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Evaluation of Arsenic Uptake by Marine Sediments
|Title:||Evaluation of Arsenic Uptake by Marine Sediments|
|Contributors:||De Carlo, Eric (advisor)|
Global Environmental Science (department)
|Keywords:||chemical warfare munitions|
|Publisher:||University of Hawaiʻi at Mānoa|
|Place of Publication:||Honolulu|
|Abstract:||After World War I and through the end of World War II, the United States military dumped unused chemical warfare munitions (CWM) into coastal waters off Oahu. A number of studies are currently researching how the condition of CWM and effect environmental quality in the marine environment. Lewisite, an arsenic-rich compound, is found in CWM and hydrolyses in water, allowing arsenic to seep into the marine environment. To supplement current ongoing studies, controlled laboratory batch reactor experiments evaluated the potential mobility of arsenic (As) derived from seadisposed lewisite in the marine environment. Sediment cores obtained from the CWM sites were evaluated for their ability to absorb and retain arsenic. Sediment-water suspension experiments, with different As concentrations (5 µM, 10 µM, and 20 µM) and species added (As(III) and As(V)), have been run from one minute to 7 days and experiment sediment samples were analyzed by ICPMS to determine As content. Arsenic uptake onto sediments continued over time but the relative or absolute uptake at the end of the experiment does not necessarily increase with increasing As spike concentrations. The uptake of As(V) was also greater over time (as compared to experiments with an equivalent concentration of As(III). It was concluded that over the 7 day experiment duration, none of the experiments reached equilibrium, therefore suggesting that As adsorption on the sediments at the CWM sites is much less than anticipated, and the amount of As going into the surrounding water is greater than expected. The calculations of As that is added to sediment and seawater, based on the experimental data, concludes that the impact on the environment is minimal.|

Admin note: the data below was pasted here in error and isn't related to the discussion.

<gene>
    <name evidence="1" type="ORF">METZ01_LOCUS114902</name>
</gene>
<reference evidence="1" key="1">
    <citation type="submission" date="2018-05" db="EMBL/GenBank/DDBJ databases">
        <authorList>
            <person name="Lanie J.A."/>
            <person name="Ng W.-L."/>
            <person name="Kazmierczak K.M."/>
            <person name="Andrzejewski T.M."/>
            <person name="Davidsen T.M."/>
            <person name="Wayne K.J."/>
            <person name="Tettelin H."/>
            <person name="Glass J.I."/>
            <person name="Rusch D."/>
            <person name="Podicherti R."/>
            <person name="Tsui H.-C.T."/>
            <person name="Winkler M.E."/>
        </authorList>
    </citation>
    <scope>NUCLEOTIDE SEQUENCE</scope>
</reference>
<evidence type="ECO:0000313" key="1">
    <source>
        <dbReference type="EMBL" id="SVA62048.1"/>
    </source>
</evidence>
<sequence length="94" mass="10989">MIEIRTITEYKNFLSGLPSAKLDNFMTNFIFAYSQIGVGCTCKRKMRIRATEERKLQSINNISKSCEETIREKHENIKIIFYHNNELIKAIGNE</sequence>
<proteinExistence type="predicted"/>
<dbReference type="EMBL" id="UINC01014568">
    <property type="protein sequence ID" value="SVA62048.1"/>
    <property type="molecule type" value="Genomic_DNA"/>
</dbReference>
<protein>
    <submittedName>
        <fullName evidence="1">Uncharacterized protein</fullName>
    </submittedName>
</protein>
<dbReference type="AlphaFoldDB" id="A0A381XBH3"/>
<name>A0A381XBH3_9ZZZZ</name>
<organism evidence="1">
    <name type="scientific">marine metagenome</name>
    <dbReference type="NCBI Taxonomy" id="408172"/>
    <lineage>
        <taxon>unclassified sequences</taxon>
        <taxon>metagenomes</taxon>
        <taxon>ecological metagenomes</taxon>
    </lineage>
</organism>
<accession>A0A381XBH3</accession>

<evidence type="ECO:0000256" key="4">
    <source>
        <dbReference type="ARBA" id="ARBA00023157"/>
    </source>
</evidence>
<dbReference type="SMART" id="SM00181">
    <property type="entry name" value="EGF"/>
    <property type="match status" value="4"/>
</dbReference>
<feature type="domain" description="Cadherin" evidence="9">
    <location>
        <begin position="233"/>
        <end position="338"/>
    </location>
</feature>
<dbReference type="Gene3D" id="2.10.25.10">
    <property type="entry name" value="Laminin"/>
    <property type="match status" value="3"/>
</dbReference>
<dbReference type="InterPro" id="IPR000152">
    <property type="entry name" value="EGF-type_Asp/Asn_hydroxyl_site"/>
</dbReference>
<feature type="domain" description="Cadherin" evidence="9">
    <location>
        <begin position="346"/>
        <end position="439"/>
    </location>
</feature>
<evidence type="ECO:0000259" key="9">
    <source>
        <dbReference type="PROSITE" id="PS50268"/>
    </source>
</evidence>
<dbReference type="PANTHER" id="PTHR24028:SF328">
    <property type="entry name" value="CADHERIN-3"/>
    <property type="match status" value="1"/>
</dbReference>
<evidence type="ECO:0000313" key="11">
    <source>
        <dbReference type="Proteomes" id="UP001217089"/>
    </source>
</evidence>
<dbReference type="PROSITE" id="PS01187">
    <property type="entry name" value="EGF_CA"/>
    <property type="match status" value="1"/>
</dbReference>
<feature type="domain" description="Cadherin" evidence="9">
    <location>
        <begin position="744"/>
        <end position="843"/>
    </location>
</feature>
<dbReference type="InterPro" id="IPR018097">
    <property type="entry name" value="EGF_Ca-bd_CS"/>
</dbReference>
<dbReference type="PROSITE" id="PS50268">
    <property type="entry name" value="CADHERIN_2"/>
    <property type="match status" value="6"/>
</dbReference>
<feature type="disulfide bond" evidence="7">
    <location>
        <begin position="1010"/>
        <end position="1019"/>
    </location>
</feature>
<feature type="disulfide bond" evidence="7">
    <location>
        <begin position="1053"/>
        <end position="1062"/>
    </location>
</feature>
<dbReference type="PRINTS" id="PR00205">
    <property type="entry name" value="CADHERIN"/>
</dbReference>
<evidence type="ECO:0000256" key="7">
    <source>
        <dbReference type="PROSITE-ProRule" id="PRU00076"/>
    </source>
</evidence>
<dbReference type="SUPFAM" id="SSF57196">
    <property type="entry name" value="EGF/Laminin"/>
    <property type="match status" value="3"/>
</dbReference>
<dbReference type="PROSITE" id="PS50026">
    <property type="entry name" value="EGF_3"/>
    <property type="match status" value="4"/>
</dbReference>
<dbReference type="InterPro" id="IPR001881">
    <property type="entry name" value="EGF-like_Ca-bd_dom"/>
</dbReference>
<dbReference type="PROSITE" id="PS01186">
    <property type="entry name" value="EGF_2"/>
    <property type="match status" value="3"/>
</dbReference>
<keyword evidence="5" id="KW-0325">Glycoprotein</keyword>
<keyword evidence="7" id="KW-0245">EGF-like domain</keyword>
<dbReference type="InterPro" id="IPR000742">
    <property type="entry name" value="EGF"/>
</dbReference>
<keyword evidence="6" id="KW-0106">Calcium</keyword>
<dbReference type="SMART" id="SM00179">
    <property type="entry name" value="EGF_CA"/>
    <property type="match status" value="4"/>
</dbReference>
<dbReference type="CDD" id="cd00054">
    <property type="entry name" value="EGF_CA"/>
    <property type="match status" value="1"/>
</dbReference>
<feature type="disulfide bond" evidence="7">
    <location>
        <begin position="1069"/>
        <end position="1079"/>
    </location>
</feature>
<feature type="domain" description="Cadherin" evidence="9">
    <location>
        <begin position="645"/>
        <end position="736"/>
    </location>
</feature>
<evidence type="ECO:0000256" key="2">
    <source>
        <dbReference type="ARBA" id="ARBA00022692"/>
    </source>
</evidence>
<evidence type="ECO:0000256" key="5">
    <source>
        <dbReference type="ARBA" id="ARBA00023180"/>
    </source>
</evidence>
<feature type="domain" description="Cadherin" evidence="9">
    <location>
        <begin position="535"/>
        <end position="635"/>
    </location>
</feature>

|Rights:||All UHM dissertations and theses are protected by copyright. They may be viewed from this source for any purpose, but reproduction or distribution in any format is prohibited without written permission from the copyright owner.|
|Rights Holder:||Bernier, Jenny|
|Appears in Collections:||
Global Environmental Science Theses|
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